Two quantitative trait loci influence whipworm (Trichuris trichiura) infection in a Nepalese population

Sarah Williams-Blangero, John L. VandeBerg, Janardan Subedi, Bharat Jha, Tom D. Dyer, John Blangero

Research output: Contribution to journalArticlepeer-review

25 Scopus citations

Abstract

Background. Whipworm (Trichuris trichiura) infection is a soil-transmitted helminth infection that affects >1 billion people. It is a serious public health problem in many developing countries and can result in deficits in growth and cognitive development. In a follow-up study of significant heritability for whipworm infection, we conducted the first genome scan for quantitative trait loci (QTL) influencing the heritability of susceptibility to this important parasitic disease. Methods. Whipworm egg counts were determined for 1253 members of the Jirel population of eastern Nepal. All individuals in the study sample belonged to a single pedigree including >26,000 pairs of relatives that are informative for genetic analysis. Results. Linkage analysis of genome scan data generated for the pedigree provided unambiguous evidence for 2 QTL influencing susceptibility to whipworm infection, one located on chromosome 9 (logarithm of the odds ratio [LOD] score, 3.35; genomewide P = .0138) and the other located on chromosome 18 (LOD score, 3.29; genomewide P = .0159). There was also suggestive evidence that 2 loci located on chromosomes 12 and 13 influenced whipworm infection. Conclusion. The results of this first genome scan for T. trichiura egg counts provides new information on the determinants of genetic predisposition to whipworm infection.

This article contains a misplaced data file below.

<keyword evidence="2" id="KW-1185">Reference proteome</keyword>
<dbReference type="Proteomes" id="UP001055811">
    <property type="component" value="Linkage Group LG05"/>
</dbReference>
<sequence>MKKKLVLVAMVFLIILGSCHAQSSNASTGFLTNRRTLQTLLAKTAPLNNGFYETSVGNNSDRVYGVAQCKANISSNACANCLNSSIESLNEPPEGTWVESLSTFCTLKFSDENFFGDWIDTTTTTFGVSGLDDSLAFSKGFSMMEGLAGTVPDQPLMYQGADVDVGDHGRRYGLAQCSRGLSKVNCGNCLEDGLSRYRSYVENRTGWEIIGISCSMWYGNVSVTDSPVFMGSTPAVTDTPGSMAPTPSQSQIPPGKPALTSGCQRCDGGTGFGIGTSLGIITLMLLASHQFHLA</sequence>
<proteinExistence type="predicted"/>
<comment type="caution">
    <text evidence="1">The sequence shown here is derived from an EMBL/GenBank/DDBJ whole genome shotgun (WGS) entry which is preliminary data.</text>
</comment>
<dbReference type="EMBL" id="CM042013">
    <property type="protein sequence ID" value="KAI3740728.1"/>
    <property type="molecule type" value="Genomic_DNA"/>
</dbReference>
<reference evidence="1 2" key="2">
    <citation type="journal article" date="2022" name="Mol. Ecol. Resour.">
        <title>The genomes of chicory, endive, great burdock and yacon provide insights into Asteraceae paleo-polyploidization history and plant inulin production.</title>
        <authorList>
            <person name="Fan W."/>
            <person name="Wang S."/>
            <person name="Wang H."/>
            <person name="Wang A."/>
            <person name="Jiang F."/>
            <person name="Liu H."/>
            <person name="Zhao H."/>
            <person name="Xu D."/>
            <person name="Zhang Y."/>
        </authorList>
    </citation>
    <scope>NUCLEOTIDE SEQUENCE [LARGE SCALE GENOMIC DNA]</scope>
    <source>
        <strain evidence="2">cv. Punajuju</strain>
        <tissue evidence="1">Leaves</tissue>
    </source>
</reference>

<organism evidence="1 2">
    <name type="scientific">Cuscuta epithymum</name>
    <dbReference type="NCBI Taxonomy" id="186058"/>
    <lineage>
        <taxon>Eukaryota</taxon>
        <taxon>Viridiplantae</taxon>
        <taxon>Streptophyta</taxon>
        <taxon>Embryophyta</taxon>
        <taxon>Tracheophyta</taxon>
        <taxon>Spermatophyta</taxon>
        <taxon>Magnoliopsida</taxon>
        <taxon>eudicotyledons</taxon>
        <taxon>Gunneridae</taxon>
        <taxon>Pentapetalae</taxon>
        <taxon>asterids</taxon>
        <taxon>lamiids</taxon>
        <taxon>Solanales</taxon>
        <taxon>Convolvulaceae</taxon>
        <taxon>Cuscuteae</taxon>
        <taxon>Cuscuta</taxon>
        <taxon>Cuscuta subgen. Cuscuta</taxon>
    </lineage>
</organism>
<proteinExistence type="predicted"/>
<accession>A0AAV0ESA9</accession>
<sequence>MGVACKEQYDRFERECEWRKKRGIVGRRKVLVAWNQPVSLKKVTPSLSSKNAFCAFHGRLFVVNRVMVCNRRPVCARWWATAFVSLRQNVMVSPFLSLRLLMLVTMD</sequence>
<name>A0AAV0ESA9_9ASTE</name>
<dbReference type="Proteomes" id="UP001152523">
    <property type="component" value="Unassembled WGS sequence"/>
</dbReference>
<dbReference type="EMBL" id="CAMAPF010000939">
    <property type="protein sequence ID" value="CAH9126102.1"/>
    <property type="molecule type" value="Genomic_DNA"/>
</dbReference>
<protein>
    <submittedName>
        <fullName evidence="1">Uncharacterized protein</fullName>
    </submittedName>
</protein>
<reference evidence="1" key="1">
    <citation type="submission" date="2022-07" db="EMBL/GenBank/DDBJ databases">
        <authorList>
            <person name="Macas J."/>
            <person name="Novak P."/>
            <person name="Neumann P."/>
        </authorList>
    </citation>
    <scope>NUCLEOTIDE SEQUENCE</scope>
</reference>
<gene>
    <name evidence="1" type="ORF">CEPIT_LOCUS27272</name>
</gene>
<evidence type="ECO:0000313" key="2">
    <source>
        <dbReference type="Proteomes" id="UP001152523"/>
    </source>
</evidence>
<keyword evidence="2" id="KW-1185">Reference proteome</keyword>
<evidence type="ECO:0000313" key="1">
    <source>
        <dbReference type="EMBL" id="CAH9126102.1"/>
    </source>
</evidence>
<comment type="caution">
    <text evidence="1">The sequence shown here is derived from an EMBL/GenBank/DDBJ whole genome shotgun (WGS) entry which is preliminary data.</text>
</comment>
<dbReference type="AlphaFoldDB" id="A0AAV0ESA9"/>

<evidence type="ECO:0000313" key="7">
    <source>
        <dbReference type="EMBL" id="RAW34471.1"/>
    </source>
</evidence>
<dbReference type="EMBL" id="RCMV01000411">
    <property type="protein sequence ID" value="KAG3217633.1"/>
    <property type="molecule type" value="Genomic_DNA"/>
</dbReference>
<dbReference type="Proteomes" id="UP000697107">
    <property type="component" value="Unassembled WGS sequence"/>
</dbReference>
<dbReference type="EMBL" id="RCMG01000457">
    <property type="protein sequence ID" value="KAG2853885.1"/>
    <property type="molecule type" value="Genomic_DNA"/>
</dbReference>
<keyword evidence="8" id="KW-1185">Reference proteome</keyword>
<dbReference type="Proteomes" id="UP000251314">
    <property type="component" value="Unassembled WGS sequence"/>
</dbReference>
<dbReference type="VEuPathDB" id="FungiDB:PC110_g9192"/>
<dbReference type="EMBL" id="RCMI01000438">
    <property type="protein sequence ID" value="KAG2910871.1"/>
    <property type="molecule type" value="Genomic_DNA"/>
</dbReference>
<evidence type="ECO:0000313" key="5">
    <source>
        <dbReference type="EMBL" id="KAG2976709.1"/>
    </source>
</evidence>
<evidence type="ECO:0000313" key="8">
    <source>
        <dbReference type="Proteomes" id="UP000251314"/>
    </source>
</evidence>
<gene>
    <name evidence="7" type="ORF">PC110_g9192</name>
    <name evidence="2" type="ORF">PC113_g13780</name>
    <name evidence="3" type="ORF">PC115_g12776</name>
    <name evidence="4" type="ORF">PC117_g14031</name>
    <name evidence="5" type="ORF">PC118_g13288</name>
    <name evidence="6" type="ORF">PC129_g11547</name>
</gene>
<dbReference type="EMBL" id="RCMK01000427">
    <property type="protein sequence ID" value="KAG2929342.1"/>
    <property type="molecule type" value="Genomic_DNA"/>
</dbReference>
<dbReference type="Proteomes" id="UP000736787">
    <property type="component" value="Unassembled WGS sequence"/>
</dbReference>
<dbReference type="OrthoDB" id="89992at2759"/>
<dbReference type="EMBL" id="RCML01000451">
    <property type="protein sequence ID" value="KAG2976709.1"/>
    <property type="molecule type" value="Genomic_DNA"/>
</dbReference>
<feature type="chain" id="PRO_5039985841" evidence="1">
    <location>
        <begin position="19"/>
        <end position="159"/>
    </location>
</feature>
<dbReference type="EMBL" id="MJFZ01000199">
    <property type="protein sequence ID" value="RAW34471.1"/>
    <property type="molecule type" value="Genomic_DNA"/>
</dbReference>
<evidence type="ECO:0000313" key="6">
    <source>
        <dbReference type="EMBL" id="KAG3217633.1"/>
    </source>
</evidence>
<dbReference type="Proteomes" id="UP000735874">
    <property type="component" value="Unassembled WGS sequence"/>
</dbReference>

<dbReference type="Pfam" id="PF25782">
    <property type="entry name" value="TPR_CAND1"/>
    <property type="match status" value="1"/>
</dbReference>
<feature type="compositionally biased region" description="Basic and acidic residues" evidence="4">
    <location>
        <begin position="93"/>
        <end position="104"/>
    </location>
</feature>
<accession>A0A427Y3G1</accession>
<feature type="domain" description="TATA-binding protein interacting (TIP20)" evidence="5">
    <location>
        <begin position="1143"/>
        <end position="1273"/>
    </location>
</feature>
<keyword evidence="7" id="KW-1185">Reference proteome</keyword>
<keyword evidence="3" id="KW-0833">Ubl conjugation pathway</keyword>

Original languageEnglish (US)
Pages (from-to)1198-1203
Number of pages6
JournalJournal of Infectious Diseases
Volume197
Issue number8
DOIs
StatePublished - Apr 15 2008
Externally publishedYes

ASJC Scopus subject areas

  • Immunology and Allergy
  • Infectious Diseases

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